A little more than a year ago, we published a Dose article titled "In God we trust. All others pay cash." about how many Asian Americans still prefer cash over credit cards. And when you go into many Asian restaurants that's what they require - cash. No credit cards. As a quick aside, while there are active efforts to help support Asian Americans restaurants, they're suffering heavily during this crisis as the early stigma against Asian Americans carried directly to their businesses. Please support them if you can with takeout/Uber Eats (if they're still open). Well, while cash is still king among many Asian Americans, an interesting thing has been happening in Asia over the last few years, and it's become even more apparent during COVID-19. Even before this pandemic the rapid adoption of mobile payment was apparent with 80% of consumers in China last year having used mobile payment. How many people use mobile payment today in the US where the vast majority of Americans carry a smartphone? Just 10%. What is going on?
Just the other day, a few of us were walking to a restaurant to pick up some food to go. As we came to an intersection, one of our coworkers decided to jaywalk across the street putting all our lives in danger. Ok, maybe I was a little dramatic, but I was thinking that the likelihood of getting struck by a car greatly increases when disobeying crossing laws.
In God We Trust. All Others Pay Cash" reads a sign at at the cash register at Thanh Restaurant in Westminster, one of my favorite Vietnamese restaurants. Thanh serves broken rice. The juicy pork chop, tasty fish sauce, served over perfectly steamed broken rice makes a fantastic lunch plate on any given day. But while a plate of delicious broken rice may not cost much, you can't pay with a credit card.
Just the other day I was waiting for a table at the popular dumpling restaurant Din Tai Fung in South Coast Plaza and decided to walk around the mall since it would probably be a while. South Coast Plaza is synonymous with luxury retail. As I was looking around, I noticed that every single store had Chinese in-language advertising in the window. It got me thinking as to why that was the case, and how significant must the purchasing power of Asian-Americans must be to drive the kind of influence? It turns out that Asian-American consumer buying power is $986 Billion, up 257% since 2000 vs 97% for the entire United States, which might explain why I saw what I saw!
Universally relatable insight with unique cultural cues is the essence of "Cultural Attunement." This is not only the winning formula to great creative work, but also the secret sauce behind a box office hit. One of the biggest reasons behind the success of "Crazy Rich Asians" is its crafty articulation of Asian culture. Like I mentioned previously, the movie did a phenomenal job in making the story relatable to every culture, yet filling it with rich nuances only those who have been engrained in the Asian culture can understand. As the last Dose of our special coverage of "Crazy Rich Asians," I'll explain some of these nuances only an Asian American can resonate with. I hope many of you have already watched the movie by now, because there is going to be a lot of spoiler alert.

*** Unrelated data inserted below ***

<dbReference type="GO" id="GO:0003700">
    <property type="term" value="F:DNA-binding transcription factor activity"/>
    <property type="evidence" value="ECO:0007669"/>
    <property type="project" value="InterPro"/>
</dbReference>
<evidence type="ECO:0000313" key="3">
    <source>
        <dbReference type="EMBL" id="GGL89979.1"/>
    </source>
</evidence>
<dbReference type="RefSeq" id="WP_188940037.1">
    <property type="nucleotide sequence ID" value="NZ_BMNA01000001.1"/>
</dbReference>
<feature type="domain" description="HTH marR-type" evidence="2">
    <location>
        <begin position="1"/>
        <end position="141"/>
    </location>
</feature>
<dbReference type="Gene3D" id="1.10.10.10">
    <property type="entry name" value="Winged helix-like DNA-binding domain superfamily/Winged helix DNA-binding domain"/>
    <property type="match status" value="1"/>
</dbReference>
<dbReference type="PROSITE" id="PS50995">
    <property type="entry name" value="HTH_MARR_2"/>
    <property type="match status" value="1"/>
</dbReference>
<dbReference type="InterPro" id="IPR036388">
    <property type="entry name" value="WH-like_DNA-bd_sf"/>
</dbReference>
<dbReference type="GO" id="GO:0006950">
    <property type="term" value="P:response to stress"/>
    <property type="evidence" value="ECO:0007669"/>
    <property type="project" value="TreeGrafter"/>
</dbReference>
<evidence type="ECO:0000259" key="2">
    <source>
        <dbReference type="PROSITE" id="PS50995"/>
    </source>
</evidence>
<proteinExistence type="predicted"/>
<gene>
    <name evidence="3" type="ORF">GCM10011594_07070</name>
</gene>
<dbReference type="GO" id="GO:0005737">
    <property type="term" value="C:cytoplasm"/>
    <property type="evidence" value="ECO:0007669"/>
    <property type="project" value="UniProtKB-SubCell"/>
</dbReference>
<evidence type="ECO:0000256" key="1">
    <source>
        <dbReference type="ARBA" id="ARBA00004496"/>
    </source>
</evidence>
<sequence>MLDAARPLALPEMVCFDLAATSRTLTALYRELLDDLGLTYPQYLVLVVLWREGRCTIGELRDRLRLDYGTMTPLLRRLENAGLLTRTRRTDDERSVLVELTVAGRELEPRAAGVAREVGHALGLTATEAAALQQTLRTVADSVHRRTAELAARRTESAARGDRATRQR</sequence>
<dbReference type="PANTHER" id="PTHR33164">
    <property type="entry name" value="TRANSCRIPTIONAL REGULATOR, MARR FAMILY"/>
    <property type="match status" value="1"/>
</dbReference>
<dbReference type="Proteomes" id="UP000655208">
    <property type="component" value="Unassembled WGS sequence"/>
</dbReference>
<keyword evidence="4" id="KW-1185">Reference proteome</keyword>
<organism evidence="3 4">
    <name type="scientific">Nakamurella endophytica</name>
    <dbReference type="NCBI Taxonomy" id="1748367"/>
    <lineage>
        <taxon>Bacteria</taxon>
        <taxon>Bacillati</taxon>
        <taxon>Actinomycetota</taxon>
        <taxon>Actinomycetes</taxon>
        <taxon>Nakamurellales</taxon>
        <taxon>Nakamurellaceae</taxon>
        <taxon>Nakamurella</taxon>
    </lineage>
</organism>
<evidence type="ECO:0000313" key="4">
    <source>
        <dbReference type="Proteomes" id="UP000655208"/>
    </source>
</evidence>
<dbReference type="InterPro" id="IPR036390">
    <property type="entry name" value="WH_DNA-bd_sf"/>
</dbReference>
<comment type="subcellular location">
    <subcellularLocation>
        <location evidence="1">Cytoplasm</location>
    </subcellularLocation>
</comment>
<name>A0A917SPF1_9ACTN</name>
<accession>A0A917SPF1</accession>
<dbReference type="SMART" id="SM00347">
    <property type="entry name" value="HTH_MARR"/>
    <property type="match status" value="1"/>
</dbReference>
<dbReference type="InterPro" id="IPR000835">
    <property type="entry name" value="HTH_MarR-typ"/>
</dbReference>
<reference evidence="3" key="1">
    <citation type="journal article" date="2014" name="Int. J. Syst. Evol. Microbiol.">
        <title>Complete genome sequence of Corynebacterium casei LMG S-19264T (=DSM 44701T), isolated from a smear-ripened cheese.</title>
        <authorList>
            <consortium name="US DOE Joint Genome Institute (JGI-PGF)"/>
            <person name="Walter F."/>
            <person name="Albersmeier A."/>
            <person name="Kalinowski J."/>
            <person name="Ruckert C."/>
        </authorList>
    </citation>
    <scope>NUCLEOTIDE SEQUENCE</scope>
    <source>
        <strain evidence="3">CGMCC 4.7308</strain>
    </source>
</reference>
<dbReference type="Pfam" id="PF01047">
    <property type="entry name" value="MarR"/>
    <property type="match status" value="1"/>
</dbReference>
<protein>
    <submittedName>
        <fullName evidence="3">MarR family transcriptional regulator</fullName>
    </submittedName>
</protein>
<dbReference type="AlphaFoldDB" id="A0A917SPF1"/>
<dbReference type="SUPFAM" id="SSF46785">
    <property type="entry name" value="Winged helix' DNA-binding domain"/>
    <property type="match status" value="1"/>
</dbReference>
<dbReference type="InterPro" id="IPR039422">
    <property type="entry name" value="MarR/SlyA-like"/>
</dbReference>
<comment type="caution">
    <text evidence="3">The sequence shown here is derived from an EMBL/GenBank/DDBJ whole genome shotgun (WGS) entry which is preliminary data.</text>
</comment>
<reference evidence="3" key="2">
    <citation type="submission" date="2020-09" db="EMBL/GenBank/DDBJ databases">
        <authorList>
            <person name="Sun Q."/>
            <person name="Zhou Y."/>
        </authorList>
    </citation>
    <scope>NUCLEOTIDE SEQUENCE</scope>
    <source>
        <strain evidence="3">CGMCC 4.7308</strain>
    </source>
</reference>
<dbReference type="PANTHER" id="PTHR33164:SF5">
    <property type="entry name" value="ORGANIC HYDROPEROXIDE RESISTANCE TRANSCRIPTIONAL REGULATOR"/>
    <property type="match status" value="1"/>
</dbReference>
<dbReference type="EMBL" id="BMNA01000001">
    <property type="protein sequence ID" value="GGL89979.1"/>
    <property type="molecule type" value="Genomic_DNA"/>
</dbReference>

Did you watch "Crazy Rich Asians" last weekend? I've been bombarded by questions about the movie. Some asked if it was Asian enough in my books. Some asked if I approve of the lead actor being only half-Asian. Some asked me to explain the rather-complex mahjong scene. But one question stood out. A friend of mine asked with high skepticism:"Is Singapore really that rich as it is in the movie?"
Last week, we talked about rising home ownership among Asian Americans, and the cultural values behind this phenomenon. This phenomenon has also created chain reactions in many other industries, like connected home, home security, in-home technology, and many more. When 67% of Asian Americans agree they are fascinated by cutting edge technology (over indexing against non-Hispanic Whites by 19%,) it is no surprise Asian Americans are a driving force for early adoption of smart home and connected devices. "Really" you say? Let's look at the data.
If you are relatively familiar with the real estate market, you have probably noticed a few things in the last 5 years. The competition is often fierce with multiple cash buyers. There are significantly more bilingual Asian American real estate agents. You are also seeing more and more Asian faces during open houses. This is no longer news for the real estate industry. According to Zillow and 2015 U.S. Census, Asian Americans have the second highest home ownership of 57.7%, compared to Hispanics at 45.3%, and African Americans at 41.2%. This represents the highest growth rate of 48% since 1900, compared to 23% among Whites, 21% among African Americans, and 5% among Hispanics.
Last week, we talked about how much Asian Americans invest significantly in their children's education so they are set up for success later in life. So, what happens after the straight A's, Ivy League diplomas, and advanced degrees? Although Asian Americans only make 6% of the total U.S. population, they have a much higher representation in many professional fields. According to 2015 EEOC data, Asian Americans represent 12% of the U.S. professional workforce. In the top 5 Silicon Valley tech giants (Facebook, Intel, HP, LinkedIn, and Yahoo), Asian Americans represent 27.2% of their total employees. According to 2016 data from the U.S. Bureau of Labor Statistics, Asian Americans also have the lowest unemployment rate compared to the national average and any other ethnic segment.